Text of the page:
Vigil for Fallen

By Kevin Masterman, Toronto Police Service Published: 2 p.m. July 21, 2016
Updated: 3:37 p.m. July 21, 2016

Hundreds of Service members lined the path leading to the Ontario Police Memorial to remember the officers who were targeted for the uniform they wore.

Men and women in TPS uniform bow heads
A moment of silence was held at the end of the ceremony

Officers stood at attention as the names of the officers killed in Dallas and Baton Rouge were read by Toronto Police Association Director of Field Services Mike Abbott, noting their lives of service and the families they left behind, before a moment of reflection.

Fallen officers:

Dallas Police Department Officers Senior Corporal Lorne Ahrens, Sergeant Michael Smith, Officer Michael Krol, Officer Patricio Zamarripa and Dallas Area Rapid Transit Officer Brent Thompson

East Baton Rouge Parish Sheriff's Deputy Sheriff Brad Garafola, Baton Rouge Police Department Officer Matthew Gerald and Corporal Montrell Jackson.

“Their sacrifice must be honoured, respected and cherished,” Abbott said. “Today, we gather as one, united by the badges we wear to honour the senseless killing and tragic loss of eight of our brother officers in the United States.”

Chief Mark Saunders said Toronto officers need to continue their essential work in the same vein as those fallen officers.

“I want you to follow your training, follow that moral compass every day and, if you continue to do that and continue to do the right things for the right reasons, I want you to know, as supervisors, we will stand united behind you. We will stand behind you,” Chief Saunders said. 

“I need you. The city of Toronto needs you. When people call 9-1-1 because they are going through the darkest moments of their lives, they need you to be that light to guide them out of the darkness. And you will. It’s in your DNA to selflessly serve and protect those in need. That is why you chose this profession, that is why you chose this calling, that is why this city is the safest urban city in North America.


Chief Mark Saunders, Mayor John Tory and Toronto Police Association President Mike McCormack address vigil for fallen U.S. officers

Chief Saunders said he was asked by an officer’s wife at a recent community meeting to keep her husband safe.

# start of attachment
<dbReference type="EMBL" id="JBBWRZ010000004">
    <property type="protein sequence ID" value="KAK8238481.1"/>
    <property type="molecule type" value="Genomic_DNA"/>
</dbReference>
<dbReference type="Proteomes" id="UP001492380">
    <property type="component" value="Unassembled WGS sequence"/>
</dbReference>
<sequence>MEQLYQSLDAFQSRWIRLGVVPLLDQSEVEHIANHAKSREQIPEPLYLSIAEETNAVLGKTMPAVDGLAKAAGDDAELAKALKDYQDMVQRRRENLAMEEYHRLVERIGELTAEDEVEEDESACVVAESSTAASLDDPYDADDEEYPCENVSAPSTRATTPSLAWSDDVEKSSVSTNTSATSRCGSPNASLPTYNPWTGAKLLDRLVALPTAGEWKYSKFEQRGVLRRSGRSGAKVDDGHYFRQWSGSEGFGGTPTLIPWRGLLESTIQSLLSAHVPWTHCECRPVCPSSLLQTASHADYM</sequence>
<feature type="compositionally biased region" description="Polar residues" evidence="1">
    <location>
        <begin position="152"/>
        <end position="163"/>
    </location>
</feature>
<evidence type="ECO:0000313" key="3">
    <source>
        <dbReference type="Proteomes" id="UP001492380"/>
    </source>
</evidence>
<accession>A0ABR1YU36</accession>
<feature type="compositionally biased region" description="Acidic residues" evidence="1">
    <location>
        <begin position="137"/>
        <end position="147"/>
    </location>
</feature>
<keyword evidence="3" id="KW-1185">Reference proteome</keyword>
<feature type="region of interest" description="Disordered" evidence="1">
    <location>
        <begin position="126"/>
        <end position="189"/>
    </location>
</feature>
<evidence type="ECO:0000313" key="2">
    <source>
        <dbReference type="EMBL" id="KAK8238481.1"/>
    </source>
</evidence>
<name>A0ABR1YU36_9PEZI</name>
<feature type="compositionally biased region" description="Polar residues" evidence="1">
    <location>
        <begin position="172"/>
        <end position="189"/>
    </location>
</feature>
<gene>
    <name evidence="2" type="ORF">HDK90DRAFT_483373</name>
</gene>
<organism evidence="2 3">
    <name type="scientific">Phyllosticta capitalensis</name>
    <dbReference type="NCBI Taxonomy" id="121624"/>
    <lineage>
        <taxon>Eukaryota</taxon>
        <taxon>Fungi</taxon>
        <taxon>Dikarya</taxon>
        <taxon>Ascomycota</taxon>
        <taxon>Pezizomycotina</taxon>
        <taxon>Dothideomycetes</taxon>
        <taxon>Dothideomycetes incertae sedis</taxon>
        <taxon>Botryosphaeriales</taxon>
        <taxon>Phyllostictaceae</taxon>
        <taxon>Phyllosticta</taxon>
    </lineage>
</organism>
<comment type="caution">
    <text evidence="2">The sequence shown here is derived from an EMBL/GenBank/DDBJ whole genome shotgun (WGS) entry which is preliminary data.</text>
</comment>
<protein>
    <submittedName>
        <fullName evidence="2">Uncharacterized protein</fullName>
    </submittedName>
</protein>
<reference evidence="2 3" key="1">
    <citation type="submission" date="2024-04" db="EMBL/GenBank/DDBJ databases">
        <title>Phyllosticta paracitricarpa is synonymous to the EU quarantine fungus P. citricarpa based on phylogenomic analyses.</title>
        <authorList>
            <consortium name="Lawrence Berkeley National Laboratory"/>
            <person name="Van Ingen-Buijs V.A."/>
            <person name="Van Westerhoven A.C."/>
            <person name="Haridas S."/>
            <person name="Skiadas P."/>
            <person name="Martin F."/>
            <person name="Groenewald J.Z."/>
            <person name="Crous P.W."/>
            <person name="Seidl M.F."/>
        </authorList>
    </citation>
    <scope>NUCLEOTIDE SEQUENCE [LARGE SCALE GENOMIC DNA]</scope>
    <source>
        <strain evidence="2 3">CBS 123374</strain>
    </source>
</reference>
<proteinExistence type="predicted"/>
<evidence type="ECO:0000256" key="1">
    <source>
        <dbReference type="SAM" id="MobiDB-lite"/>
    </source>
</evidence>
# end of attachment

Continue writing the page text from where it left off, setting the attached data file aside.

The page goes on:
“It’s important to know that, every time a decision is made, your safety comes first,” said Saunders, of ensuring officers return home to their families at the end of the day.

“Thank you so much for being here today to show your support to those Heroes in Life in Dallas, Texas and Baton Rouge, Louisiana and anywhere else where the ultimate sacrifice is made by those who choose this calling as their profession. Let us never forget why we’re here. Let us always stand united.”

Toronto Police Association President Mike McCormack said these troubled times require reflection.

“As we mourn the deaths of officers from Dallas and Baton Rouge, I’m reminded of the words that are etched on the wall behind me: Heroes in Life, Not Death. We joined policing to serve and protect our communities, a calling borne of dedication and commitment, not from hatred. We took a sworn oath to fight for justice, protect the weak, protect the vulnerable, so that their lives are safer and that everyone in our city has a chance to succeed and be who they want to be,” McCormack said. “That is what we do and that is who we are.”

Men and women in TPS uniform
Officers lined the walk to the Ontario Police Memorial

McCormack said the policing family is damaged and troubled by the killings.

“We will not allow hatred and separation to trump commitment and community.”

Mayor John Tory said the tragic loss of officers is beyond comprehension but also a reminder to bring people together.

“It is my privilege to lead a proudly diverse city. But we still struggle here. There are people still struggling here and we still struggle with issues of equity, diversity and trust. We must all work together to address these issues. We must not let this community be divided. We must use tragedies like this to rededicate ourselves to making sure that Toronto is the beacon of hope to the world that it has been and must continue to be,” Mayor Tory said. “The rest of the world admires how we’ve chosen to live together here. And that includes people respecting police and police respecting people. We may not be perfect, but we have a foundation to build on here so that we can continue to be that beacon of hope for people that live here and people around the world.” 

Minister of Tourism, Culture and Sport Eleanor McMahon, Conservative Opposition Leader Patrick Brown and New Democratic Party Oshawa MPP Jennifer French also spoke at the vigil.

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